Advice for Seminarians and Priests from The Priest is Not His Own by Fulton J. Sheen

1: Study

“We must study to be priest-victims. This will attract more vocations!” (40)

“Only labourers, not idlers, are acceptable instruments. The priest must study to perfect his mind, not wearying the people with stale repetitions” (81).

2: Pray

“The intercession of the priest before the throne of God must be a tearful one” (41).

“There are probably hundreds of thousands of vocations hanging from heaven on silken cords; prayer is the sword that cuts them” (82).

“The search for vocations begins on our knees. One bishop had no candidates for the priesthood in two years. He began a campaign of prayer in the schools of his diocese, and without any other publicity, he had activated forty vocations and the end of one year” (83).

“How fruitful a vineyard of vocations is the sacristy! To see a priest making his meditation before Mass does more for an altar boy’s vocation than a thousand pieces of inspirational literature” (69).

3: Make the Holy Hour

“Because the Holy Hour is a personal prayer. The Mass and the Breviary are official prayers. They belong to the Mystical Body of Christ. They do not belong to us personally. The priest who limits himself strictly to his official obligation and adoration is like the union man who downs tools the moment the whistle blows. Love begins when duty finishes” (236).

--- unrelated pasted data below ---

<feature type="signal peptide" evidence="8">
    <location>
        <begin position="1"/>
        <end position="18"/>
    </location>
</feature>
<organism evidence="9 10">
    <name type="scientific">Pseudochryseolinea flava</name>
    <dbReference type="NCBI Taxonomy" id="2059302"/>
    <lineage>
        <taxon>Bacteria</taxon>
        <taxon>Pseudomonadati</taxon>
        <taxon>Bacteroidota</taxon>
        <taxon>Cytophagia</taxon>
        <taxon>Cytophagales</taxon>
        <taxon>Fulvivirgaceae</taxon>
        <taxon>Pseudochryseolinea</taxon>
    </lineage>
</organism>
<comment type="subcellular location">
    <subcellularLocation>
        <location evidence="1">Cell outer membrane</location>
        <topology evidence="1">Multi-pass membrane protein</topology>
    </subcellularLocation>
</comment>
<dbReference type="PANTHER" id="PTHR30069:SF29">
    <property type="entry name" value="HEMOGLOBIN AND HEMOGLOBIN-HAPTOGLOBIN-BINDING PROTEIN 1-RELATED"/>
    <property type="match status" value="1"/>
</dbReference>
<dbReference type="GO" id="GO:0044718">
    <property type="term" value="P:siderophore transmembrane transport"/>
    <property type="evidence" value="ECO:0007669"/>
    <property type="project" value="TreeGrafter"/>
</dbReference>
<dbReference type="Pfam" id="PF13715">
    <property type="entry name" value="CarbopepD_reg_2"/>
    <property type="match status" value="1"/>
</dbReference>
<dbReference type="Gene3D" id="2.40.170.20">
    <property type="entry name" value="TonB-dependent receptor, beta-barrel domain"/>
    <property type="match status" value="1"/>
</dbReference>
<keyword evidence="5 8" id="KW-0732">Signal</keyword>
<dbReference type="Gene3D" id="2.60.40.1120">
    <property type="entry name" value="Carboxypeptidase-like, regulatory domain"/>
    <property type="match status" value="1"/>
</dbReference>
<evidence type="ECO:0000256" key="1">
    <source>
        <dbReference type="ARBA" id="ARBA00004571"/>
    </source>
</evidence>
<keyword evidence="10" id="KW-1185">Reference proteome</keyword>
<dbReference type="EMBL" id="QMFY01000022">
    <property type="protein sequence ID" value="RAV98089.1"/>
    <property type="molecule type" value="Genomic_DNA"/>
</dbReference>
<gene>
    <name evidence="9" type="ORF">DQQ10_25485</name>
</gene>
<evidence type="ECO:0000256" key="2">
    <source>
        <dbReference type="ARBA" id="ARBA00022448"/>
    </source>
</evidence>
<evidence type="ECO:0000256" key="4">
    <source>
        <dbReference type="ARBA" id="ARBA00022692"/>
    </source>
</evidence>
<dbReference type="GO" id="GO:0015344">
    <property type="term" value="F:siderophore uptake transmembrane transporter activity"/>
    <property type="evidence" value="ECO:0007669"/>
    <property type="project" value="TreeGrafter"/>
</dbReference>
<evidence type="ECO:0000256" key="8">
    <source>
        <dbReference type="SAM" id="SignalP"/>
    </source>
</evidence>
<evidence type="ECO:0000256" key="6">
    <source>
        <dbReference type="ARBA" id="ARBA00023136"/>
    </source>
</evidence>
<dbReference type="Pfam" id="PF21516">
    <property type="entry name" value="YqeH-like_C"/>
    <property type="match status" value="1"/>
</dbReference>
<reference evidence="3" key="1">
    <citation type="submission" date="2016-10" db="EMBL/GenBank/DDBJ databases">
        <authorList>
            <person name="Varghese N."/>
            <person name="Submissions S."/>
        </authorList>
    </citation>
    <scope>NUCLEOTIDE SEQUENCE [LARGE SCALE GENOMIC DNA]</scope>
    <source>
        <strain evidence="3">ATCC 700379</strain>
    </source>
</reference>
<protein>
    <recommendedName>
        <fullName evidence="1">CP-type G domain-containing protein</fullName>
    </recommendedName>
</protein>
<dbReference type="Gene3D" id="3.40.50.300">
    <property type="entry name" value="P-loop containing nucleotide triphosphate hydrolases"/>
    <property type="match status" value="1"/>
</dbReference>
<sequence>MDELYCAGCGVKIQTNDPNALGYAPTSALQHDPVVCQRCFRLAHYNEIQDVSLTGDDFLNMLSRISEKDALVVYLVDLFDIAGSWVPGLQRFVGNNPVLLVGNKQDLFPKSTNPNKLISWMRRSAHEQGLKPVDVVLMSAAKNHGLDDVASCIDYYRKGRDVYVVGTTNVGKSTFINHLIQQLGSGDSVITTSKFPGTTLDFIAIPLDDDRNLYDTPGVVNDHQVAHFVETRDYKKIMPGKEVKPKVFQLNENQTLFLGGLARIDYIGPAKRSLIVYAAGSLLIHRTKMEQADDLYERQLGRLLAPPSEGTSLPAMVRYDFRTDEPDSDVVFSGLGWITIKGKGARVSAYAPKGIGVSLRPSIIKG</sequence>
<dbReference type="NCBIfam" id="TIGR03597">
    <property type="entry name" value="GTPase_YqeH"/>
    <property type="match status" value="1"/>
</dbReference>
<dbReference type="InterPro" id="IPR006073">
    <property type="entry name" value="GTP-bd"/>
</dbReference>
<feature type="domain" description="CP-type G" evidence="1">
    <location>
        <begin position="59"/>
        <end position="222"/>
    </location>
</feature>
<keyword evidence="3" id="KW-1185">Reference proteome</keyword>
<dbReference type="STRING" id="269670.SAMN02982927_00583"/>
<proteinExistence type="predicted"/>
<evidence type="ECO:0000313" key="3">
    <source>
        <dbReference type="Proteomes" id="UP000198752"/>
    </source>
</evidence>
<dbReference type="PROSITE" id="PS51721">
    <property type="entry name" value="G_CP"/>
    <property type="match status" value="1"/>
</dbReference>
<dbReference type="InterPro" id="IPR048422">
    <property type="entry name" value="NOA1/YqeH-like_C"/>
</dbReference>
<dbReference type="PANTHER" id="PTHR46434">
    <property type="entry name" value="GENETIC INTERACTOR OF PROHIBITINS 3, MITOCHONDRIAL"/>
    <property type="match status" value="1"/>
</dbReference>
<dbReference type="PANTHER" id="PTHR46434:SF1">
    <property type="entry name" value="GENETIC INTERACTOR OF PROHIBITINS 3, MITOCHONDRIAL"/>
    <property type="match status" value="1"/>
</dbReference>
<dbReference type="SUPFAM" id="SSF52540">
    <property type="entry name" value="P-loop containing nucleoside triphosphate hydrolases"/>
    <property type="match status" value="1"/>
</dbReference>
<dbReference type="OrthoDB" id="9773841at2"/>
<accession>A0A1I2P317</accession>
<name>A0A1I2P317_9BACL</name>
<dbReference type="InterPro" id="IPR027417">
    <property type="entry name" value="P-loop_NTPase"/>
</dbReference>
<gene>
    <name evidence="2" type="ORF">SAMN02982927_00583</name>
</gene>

“Allow no difficulty in making the hour to be an excuse for giving it up. When making it is a pleasure, we can think of ourselves as priests; when it is an effort, we can remember that we are also victims” (245).

4: Be a victim first in your own body

“Each priest must first win the spiritual victory alone and within himself before he can repeat that victory in the lives of others” (93).

“Our priesthood is best illumined in the fires of victimhood” (46).

We become significant to our fellow men not by being a “regular guy,” but by being “another Christ.”

“The consequences for all priests are tremendous, for if He did offer Himself for sins, then we must offer ourselves as victims. The conclusion is inescapable” (14).

“No deep conviction is aroused in the incredulous until they see the scarred hands and the broken heart of the priest who is a victim with Christ. The mortified priest, the priest who is detached from the world – these inspire, edify and Christify souls” (64).

“Our Lord made his two greatest converts when He was tired” (64).

5: Enter into the Mass as victims

“Do we offer Mass as if we presented a victim for sin who was totally unrelated to us, like the scapegoat or the bird? Do we ascend to the altar as priests and not as victims? Do we offer the Christ-Saviour to the Father as if we were not dying with Him?” (17)

“As priests we offer Christ in the Mass, but as victims do we offer ourselves with Christ in the Mass?” (20)

“Do we act as mere spectators at a drama in which we are intended to play the lead role?” (20)

“See all humanity on the paten and in the chalice during the Offertory. The bread and wine repesent mankind” (42).

“The priest must also offer Mass up for himself for his own failings and sins” (45).

6: Be a victim for your parishioners

“Is our priesthood a two-story house to indicate our apartness, our reluctance to be a victim for others? On the first floor is a family suffering physically, disturbed mentally, lacking food and drink. On the second floor, we live. Through intermittent acts of charity, we descend to their misery from time to time to relieve it; but do we go back right away to the relative comfort of our own lodging?” (17)